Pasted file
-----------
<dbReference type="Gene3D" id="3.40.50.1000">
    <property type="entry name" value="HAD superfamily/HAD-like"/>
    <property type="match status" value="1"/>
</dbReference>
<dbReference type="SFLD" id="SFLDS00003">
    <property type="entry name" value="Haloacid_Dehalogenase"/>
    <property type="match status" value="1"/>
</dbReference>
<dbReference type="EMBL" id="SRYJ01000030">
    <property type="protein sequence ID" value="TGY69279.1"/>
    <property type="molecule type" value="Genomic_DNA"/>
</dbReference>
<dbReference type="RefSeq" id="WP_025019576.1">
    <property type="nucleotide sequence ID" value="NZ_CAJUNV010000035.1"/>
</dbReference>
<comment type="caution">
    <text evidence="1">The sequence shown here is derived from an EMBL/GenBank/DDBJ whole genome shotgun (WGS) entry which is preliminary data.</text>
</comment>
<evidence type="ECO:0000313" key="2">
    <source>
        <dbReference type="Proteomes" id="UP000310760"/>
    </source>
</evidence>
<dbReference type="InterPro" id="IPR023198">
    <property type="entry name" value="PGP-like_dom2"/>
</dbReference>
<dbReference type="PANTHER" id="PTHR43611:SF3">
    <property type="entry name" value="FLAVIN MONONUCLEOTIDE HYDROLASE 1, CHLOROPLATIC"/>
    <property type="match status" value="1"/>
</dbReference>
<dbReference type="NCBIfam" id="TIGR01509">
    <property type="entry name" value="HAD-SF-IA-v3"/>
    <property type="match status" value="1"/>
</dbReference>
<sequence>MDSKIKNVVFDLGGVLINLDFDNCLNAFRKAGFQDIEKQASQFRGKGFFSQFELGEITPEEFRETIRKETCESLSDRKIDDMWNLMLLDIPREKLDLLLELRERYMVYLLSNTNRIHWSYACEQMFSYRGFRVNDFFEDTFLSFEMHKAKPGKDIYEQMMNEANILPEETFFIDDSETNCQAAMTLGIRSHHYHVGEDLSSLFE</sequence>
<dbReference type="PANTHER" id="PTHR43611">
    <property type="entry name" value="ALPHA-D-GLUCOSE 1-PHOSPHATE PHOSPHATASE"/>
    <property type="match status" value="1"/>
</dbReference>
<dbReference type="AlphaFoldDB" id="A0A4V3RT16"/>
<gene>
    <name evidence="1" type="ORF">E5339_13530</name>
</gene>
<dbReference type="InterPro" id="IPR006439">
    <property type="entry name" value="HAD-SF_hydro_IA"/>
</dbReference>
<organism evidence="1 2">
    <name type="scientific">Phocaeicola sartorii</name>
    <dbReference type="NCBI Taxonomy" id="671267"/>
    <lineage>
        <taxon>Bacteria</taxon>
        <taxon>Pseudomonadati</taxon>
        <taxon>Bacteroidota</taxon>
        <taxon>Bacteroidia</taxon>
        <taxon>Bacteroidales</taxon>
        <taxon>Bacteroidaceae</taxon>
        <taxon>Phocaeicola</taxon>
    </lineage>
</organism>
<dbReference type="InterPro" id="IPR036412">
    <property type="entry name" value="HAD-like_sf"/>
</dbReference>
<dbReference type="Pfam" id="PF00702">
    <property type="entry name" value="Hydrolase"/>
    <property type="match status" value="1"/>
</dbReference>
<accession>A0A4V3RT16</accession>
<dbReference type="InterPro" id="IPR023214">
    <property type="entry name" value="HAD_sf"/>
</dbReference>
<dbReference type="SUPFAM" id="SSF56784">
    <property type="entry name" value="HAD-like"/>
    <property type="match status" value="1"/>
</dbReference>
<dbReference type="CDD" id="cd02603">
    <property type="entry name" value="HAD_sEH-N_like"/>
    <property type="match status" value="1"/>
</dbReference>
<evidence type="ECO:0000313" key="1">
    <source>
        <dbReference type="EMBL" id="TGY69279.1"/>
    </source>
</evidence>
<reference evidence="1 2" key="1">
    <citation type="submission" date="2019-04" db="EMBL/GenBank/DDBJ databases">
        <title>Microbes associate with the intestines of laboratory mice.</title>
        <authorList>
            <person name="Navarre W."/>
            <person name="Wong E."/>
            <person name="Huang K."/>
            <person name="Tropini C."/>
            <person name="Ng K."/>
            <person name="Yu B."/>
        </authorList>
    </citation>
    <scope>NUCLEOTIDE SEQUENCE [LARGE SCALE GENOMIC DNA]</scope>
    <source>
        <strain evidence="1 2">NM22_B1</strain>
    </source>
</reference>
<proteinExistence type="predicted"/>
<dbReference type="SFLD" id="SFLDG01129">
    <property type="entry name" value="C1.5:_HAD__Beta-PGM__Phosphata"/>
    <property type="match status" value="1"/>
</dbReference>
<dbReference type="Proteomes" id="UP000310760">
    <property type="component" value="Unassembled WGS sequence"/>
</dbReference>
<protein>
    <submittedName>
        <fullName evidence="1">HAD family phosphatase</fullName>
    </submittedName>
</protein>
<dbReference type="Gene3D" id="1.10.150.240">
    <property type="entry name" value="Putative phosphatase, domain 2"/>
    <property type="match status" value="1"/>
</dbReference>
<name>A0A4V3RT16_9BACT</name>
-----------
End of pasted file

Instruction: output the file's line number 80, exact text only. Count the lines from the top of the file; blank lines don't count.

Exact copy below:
    <source>